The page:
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In which Tyler Perry goes in on Spike Lee:


Tyler Perry, director, writer and star of Madea's Big Happy Family and all of the films in the popular Madea series, offered some harsh words to his critics in the entertainment industry, in particular filmmaker Spike Lee. "I'm so sick of hearing about damn Spike Lee," Perry said during a press conference Tuesday in Beverly Hills, Calif. "Spike can go straight to hell! You can print that. I am sick of him talking about me, I am sick of him saying, 'this is a coon, this is a buffoon.' I am sick of him talking about black people going to see movies. This is what he said: 'you vote by what you see,' as if black people don't know what they want to see." 

 "I am sick of him - he talked about Whoopi, he talked about Oprah, he talked about me, he talked about Clint Eastwood. Spike needs to shut the hell up!"

I don't much like Tyler Perry's films, and I really wish there was more room in Hollywood for more types of films about black people. But I don't think the former is responsible for the latter. 

Tyler Perry is black, but there's no rule that says he therefore has to make films that fit my ideal vision of What Black Is. He doesn't even have to make films that I appreciate. All Tyler Perry has to do is find that particular tribe of black people who will pay money to see his vision manifest on film, and then make it so. People who want to see another Medicine for Melancholy (read: people like me) need to do the same.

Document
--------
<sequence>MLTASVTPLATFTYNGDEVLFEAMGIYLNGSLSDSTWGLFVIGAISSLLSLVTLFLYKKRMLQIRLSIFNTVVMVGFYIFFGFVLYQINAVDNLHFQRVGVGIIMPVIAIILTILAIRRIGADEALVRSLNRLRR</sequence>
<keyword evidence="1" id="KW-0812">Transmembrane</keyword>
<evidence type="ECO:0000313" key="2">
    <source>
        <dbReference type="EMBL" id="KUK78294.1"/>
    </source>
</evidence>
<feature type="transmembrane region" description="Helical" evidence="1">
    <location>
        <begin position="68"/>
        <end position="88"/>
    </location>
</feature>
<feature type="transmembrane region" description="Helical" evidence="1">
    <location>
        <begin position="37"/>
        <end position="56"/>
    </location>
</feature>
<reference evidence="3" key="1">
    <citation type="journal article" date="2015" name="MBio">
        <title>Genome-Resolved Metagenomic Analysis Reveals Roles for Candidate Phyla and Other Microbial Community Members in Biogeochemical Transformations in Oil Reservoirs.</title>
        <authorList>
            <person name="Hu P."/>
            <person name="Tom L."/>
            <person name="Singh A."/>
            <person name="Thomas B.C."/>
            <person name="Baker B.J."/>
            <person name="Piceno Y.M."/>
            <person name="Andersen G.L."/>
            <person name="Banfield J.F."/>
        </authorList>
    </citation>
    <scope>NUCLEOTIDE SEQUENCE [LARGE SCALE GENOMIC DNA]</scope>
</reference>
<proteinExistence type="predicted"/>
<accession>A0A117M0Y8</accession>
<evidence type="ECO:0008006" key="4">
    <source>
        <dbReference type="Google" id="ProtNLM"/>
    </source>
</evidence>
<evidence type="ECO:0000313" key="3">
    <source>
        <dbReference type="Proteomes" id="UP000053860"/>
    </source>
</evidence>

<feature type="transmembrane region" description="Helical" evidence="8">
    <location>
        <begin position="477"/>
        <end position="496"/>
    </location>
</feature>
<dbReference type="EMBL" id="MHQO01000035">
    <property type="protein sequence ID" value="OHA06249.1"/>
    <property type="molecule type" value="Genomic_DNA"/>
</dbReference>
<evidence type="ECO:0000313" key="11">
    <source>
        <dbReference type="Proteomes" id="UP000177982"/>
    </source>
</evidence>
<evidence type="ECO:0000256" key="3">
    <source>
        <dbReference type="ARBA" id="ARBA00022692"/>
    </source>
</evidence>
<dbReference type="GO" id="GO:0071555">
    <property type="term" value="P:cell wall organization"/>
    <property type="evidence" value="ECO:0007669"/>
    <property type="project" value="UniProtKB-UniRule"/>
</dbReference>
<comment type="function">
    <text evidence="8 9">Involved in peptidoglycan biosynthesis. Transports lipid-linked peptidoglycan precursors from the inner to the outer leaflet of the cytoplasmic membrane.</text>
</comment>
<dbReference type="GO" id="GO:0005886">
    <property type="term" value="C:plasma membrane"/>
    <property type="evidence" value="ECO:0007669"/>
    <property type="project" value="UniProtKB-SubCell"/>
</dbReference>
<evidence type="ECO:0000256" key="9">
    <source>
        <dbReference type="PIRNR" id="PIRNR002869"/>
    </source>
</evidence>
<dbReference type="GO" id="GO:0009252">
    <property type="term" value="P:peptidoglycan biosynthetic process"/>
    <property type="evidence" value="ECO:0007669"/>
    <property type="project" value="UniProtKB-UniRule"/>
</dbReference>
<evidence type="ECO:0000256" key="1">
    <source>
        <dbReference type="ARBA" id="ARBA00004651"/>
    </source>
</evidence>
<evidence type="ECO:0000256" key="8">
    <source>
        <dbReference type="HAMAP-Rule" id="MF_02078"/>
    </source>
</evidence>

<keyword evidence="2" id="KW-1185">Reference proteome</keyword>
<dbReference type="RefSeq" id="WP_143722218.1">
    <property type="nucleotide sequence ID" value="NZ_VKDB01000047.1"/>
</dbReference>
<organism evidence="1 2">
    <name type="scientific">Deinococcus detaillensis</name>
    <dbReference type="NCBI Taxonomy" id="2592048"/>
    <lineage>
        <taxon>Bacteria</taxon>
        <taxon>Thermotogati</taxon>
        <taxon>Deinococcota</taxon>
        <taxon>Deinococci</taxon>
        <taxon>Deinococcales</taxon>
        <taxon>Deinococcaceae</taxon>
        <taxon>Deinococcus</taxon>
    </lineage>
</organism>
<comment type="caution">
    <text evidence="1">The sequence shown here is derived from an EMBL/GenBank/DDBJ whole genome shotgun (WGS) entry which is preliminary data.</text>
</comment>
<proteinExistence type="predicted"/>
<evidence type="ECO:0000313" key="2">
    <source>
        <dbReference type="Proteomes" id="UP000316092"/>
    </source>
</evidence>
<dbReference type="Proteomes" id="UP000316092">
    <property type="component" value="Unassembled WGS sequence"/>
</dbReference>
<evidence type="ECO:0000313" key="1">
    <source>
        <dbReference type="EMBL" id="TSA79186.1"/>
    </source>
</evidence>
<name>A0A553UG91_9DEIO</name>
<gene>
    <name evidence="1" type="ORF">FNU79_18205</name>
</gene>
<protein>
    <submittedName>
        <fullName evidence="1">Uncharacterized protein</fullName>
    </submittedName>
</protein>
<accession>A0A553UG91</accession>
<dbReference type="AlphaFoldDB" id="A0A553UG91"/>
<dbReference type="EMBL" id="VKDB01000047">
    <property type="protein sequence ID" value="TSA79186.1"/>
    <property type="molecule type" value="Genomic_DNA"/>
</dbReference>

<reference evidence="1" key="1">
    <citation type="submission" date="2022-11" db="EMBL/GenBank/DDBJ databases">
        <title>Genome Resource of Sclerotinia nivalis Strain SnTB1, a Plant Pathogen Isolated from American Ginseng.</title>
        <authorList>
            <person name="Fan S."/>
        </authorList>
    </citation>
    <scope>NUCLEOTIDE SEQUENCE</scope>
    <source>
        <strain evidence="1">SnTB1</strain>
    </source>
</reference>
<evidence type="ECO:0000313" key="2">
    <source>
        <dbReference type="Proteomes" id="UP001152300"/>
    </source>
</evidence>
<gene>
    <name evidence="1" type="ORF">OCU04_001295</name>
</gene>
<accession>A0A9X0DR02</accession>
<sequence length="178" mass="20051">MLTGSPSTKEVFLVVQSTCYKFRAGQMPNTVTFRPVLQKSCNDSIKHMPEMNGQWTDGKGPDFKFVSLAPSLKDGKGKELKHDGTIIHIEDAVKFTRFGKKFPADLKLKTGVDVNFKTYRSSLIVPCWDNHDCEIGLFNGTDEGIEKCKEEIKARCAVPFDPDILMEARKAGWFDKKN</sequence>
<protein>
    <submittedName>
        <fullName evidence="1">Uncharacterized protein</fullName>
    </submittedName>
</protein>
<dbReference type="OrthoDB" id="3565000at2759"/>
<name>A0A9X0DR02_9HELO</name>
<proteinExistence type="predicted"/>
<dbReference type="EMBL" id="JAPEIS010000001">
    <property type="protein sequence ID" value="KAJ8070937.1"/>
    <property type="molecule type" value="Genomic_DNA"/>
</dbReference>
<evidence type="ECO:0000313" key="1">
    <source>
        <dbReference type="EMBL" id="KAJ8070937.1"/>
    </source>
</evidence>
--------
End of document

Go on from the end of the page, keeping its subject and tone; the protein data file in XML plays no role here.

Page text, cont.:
Spike kinda gets this, though not really:

We've had this discussion back and forth. When John Singleton [made Boyz in the Hood], people came out to see it. But when he did 'Rosewood,' nobody showed up. So a lot of this is on us! You vote with your pocketbook, your wallet. You vote with your time sitting in front of the idiot box, and [Tyler Perry] has a huge audience. We shouldn't think that Tyler Perry is going to make the same film that I am going to make, or that John Singleton or my cousin Malcolm Lee [would make]. As African-Americans, we're not one monolithic group, so there is room for all of that. But at the same time, for me, the imaging is troubling and it harkens back to 'Amos n' Andy.'

But I don't think Rosewood is a very good film. And I think Boyz N the Hood is significantly better than Rosewood. And I think Bamboozled is awful. Which is fine. As surely as Spike Lee and John Singleton have the right to make films that I do not like, so does Tyler Perry. 
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Ta-Nehisi Coates is a national correspondent at The Atlantic, where he writes about culture, politics, and social issues. He is the author of the memoir The Beautiful Struggle.

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